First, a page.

This is the primary advertising call of this owl. These evenly spaced hoots are the most common call heard in the field.
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FIELD NOTES and Range Map
Balsas Screech-Owl - Megascops (Otus) seductus
The Balsas Screech-Owl, like all screech-owls, is strictly nocturnal. This is the largest screech-owl in North and Central America at about 10 1/2" in length (about the size of an American Kestrel). It is also the only screech-owl with brown eyes and is one of only four species recognized by owling.com as endemic to Mexico (Tamaulipas Pygmy-Owl, Cape Pygmy-Owl, and Colima Pygmy-Owl being the others).
The much smaller Flammulated Owl (6 3/4 " in length), of the Otus family, also has brown eyes although is not likely to be mistaken because of its markings, habitat and size differences. There is also no known overlap with any other screech-owl so it is unlikely to become confused here either. The Balsas Screech-Owl has a "bouncing ball" call like a Western Screech-Owl although it is a bit deeper in tone and starts with slightly greater spacing between the notes. It also has an alarm "scream" call that is very bold.
This owl is quite vocal, responds well to play backs or imitated calls, and can often be seen in exposed areas (i.e. bare trees, fence posts...). Our encounters with this species were very positive and the owls approached very close to us. Other owlers I have spoken to have had trouble getting good views and claimed the owls often stayed buried in the trees. Certainly, this indicates there is a substantial variance in the behavior between individuals that may be associated with the available cover in the areas they are found.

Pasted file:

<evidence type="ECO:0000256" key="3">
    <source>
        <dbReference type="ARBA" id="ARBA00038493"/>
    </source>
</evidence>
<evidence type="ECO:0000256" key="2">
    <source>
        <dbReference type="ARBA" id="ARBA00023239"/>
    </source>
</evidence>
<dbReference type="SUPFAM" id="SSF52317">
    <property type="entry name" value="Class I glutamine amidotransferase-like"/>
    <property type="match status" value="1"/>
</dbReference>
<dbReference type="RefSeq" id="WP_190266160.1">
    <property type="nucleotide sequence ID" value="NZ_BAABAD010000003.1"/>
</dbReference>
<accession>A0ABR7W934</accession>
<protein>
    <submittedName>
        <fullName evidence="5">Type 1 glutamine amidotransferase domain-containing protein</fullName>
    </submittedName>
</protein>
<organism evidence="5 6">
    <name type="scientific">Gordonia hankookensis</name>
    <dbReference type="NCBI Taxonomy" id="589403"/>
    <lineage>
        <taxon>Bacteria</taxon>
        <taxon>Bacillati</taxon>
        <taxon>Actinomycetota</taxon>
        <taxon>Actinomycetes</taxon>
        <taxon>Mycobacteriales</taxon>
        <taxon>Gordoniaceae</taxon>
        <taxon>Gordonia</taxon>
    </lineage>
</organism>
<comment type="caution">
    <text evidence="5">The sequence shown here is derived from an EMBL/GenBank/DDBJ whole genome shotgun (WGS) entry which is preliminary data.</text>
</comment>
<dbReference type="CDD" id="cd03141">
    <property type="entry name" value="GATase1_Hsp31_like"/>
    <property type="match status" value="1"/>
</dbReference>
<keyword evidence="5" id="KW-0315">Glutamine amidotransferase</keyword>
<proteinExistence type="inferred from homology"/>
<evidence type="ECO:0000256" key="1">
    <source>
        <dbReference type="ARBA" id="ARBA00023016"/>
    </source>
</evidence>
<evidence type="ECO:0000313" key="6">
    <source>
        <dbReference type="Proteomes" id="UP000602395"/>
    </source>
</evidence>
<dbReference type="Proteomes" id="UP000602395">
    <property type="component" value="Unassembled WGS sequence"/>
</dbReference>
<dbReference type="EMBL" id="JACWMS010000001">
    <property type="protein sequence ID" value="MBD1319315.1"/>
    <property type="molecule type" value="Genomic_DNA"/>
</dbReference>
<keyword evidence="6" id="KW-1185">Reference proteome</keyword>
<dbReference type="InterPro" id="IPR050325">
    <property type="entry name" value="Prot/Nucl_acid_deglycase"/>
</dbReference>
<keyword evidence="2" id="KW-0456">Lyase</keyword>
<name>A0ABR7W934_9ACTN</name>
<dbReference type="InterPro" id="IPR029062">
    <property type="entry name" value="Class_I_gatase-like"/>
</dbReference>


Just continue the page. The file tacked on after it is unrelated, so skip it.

Range and Concerns
The range of this species is limited to Western-Central Mexico from Southern Jalisco and Colima to Western Guerrero. Balsas Screech-Owl is often readily found around the Colima area (see "A Bird-Finding Guide to Mexico" by Steve N. G. Howell for specific locations). It inhabits low-middle elevation (1800-4500 ft), dry thorn forests with scattered trees. This owl is currently classified as near threatened. In our many experiences owling in Mexico, the political climate, the major threats to its habitat, and the general care for wildlife make this species of special concern. Its primary dry forest habitat is highly vulnerable to development and eradication for agriculture, grazing and tourism development.
Very little is known about nesting and juveniles. Egg laying begins in June and peak vocal periods in the dry season occur in October which may reflect juvenile dispersals.